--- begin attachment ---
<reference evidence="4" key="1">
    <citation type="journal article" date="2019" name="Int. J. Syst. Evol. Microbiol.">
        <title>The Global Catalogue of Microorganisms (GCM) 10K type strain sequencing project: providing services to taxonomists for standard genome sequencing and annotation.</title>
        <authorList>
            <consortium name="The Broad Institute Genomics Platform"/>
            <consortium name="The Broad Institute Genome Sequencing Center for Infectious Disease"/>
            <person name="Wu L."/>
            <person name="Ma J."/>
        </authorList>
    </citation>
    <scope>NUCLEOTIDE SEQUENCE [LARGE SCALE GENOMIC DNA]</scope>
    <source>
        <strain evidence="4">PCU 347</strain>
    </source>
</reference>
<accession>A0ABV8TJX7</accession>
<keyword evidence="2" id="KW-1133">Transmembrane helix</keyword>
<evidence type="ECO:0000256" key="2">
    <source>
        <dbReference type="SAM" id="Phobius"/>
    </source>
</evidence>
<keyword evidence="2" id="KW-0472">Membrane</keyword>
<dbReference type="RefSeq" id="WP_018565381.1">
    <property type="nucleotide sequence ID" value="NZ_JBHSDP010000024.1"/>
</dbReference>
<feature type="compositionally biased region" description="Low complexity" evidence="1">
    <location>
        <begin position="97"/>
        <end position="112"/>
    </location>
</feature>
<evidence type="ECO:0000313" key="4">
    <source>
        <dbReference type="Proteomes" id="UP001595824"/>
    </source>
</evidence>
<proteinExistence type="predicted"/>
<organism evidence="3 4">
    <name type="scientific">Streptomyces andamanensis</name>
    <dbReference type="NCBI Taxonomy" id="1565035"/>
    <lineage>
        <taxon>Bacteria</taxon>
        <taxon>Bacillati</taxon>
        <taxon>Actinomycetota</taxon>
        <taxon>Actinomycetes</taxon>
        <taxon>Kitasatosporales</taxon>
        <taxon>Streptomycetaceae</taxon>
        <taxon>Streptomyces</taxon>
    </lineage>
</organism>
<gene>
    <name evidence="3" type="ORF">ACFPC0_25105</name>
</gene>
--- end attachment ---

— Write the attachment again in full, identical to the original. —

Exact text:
<reference evidence="4" key="1">
    <citation type="journal article" date="2019" name="Int. J. Syst. Evol. Microbiol.">
        <title>The Global Catalogue of Microorganisms (GCM) 10K type strain sequencing project: providing services to taxonomists for standard genome sequencing and annotation.</title>
        <authorList>
            <consortium name="The Broad Institute Genomics Platform"/>
            <consortium name="The Broad Institute Genome Sequencing Center for Infectious Disease"/>
            <person name="Wu L."/>
            <person name="Ma J."/>
        </authorList>
    </citation>
    <scope>NUCLEOTIDE SEQUENCE [LARGE SCALE GENOMIC DNA]</scope>
    <source>
        <strain evidence="4">PCU 347</strain>
    </source>
</reference>
<accession>A0ABV8TJX7</accession>
<keyword evidence="2" id="KW-1133">Transmembrane helix</keyword>
<evidence type="ECO:0000256" key="2">
    <source>
        <dbReference type="SAM" id="Phobius"/>
    </source>
</evidence>
<keyword evidence="2" id="KW-0472">Membrane</keyword>
<dbReference type="RefSeq" id="WP_018565381.1">
    <property type="nucleotide sequence ID" value="NZ_JBHSDP010000024.1"/>
</dbReference>
<feature type="compositionally biased region" description="Low complexity" evidence="1">
    <location>
        <begin position="97"/>
        <end position="112"/>
    </location>
</feature>
<evidence type="ECO:0000313" key="4">
    <source>
        <dbReference type="Proteomes" id="UP001595824"/>
    </source>
</evidence>
<proteinExistence type="predicted"/>
<organism evidence="3 4">
    <name type="scientific">Streptomyces andamanensis</name>
    <dbReference type="NCBI Taxonomy" id="1565035"/>
    <lineage>
        <taxon>Bacteria</taxon>
        <taxon>Bacillati</taxon>
        <taxon>Actinomycetota</taxon>
        <taxon>Actinomycetes</taxon>
        <taxon>Kitasatosporales</taxon>
        <taxon>Streptomycetaceae</taxon>
        <taxon>Streptomyces</taxon>
    </lineage>
</organism>
<gene>
    <name evidence="3" type="ORF">ACFPC0_25105</name>
</gene>